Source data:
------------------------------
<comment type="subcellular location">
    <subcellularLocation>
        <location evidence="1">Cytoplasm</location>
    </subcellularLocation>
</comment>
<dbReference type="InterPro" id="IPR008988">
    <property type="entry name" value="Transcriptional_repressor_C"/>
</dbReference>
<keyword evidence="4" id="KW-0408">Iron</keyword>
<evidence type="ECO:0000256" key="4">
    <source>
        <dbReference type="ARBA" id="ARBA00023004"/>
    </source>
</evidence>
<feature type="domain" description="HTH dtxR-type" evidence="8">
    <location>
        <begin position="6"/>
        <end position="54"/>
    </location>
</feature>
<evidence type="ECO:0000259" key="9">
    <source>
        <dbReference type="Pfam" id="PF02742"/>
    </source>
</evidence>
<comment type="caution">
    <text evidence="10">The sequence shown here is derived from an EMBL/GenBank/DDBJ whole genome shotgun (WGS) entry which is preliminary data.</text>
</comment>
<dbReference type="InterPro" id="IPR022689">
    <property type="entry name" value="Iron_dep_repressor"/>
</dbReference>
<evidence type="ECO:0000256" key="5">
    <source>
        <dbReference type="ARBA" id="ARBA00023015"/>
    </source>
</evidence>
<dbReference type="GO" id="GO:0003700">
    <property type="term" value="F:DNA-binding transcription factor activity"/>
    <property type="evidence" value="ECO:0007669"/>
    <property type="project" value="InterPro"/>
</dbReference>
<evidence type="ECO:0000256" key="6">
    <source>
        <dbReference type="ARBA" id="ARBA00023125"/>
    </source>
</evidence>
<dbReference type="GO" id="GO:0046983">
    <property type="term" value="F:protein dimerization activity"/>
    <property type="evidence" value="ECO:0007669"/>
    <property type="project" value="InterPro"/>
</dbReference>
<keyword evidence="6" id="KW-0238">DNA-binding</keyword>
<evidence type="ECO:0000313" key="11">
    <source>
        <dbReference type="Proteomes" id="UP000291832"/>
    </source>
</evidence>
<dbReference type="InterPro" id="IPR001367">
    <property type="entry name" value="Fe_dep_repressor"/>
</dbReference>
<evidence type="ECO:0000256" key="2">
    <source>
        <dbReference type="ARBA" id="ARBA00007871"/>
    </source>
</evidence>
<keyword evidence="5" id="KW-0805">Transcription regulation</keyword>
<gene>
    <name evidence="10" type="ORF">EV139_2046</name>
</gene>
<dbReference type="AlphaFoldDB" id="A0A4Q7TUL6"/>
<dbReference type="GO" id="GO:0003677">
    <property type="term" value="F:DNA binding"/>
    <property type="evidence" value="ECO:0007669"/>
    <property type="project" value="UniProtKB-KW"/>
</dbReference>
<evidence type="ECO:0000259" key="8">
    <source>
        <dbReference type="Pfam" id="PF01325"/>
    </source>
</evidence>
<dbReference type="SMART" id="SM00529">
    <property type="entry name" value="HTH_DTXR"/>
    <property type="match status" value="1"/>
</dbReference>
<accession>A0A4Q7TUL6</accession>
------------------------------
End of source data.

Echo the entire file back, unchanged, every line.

<comment type="subcellular location">
    <subcellularLocation>
        <location evidence="1">Cytoplasm</location>
    </subcellularLocation>
</comment>
<dbReference type="InterPro" id="IPR008988">
    <property type="entry name" value="Transcriptional_repressor_C"/>
</dbReference>
<keyword evidence="4" id="KW-0408">Iron</keyword>
<evidence type="ECO:0000256" key="4">
    <source>
        <dbReference type="ARBA" id="ARBA00023004"/>
    </source>
</evidence>
<feature type="domain" description="HTH dtxR-type" evidence="8">
    <location>
        <begin position="6"/>
        <end position="54"/>
    </location>
</feature>
<evidence type="ECO:0000259" key="9">
    <source>
        <dbReference type="Pfam" id="PF02742"/>
    </source>
</evidence>
<comment type="caution">
    <text evidence="10">The sequence shown here is derived from an EMBL/GenBank/DDBJ whole genome shotgun (WGS) entry which is preliminary data.</text>
</comment>
<dbReference type="InterPro" id="IPR022689">
    <property type="entry name" value="Iron_dep_repressor"/>
</dbReference>
<evidence type="ECO:0000256" key="5">
    <source>
        <dbReference type="ARBA" id="ARBA00023015"/>
    </source>
</evidence>
<dbReference type="GO" id="GO:0003700">
    <property type="term" value="F:DNA-binding transcription factor activity"/>
    <property type="evidence" value="ECO:0007669"/>
    <property type="project" value="InterPro"/>
</dbReference>
<evidence type="ECO:0000256" key="6">
    <source>
        <dbReference type="ARBA" id="ARBA00023125"/>
    </source>
</evidence>
<dbReference type="GO" id="GO:0046983">
    <property type="term" value="F:protein dimerization activity"/>
    <property type="evidence" value="ECO:0007669"/>
    <property type="project" value="InterPro"/>
</dbReference>
<keyword evidence="6" id="KW-0238">DNA-binding</keyword>
<evidence type="ECO:0000313" key="11">
    <source>
        <dbReference type="Proteomes" id="UP000291832"/>
    </source>
</evidence>
<dbReference type="InterPro" id="IPR001367">
    <property type="entry name" value="Fe_dep_repressor"/>
</dbReference>
<evidence type="ECO:0000256" key="2">
    <source>
        <dbReference type="ARBA" id="ARBA00007871"/>
    </source>
</evidence>
<keyword evidence="5" id="KW-0805">Transcription regulation</keyword>
<gene>
    <name evidence="10" type="ORF">EV139_2046</name>
</gene>
<dbReference type="AlphaFoldDB" id="A0A4Q7TUL6"/>
<dbReference type="GO" id="GO:0003677">
    <property type="term" value="F:DNA binding"/>
    <property type="evidence" value="ECO:0007669"/>
    <property type="project" value="UniProtKB-KW"/>
</dbReference>
<evidence type="ECO:0000259" key="8">
    <source>
        <dbReference type="Pfam" id="PF01325"/>
    </source>
</evidence>
<dbReference type="SMART" id="SM00529">
    <property type="entry name" value="HTH_DTXR"/>
    <property type="match status" value="1"/>
</dbReference>
<accession>A0A4Q7TUL6</accession>